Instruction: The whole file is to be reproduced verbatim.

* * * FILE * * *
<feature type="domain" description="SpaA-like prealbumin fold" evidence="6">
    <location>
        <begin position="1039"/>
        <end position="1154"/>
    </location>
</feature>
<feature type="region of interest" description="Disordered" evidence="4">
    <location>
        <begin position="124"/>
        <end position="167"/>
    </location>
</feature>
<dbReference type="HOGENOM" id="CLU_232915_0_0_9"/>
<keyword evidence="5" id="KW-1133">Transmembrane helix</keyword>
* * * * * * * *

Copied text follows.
<feature type="domain" description="SpaA-like prealbumin fold" evidence="6">
    <location>
        <begin position="1039"/>
        <end position="1154"/>
    </location>
</feature>
<feature type="region of interest" description="Disordered" evidence="4">
    <location>
        <begin position="124"/>
        <end position="167"/>
    </location>
</feature>
<dbReference type="HOGENOM" id="CLU_232915_0_0_9"/>
<keyword evidence="5" id="KW-1133">Transmembrane helix</keyword>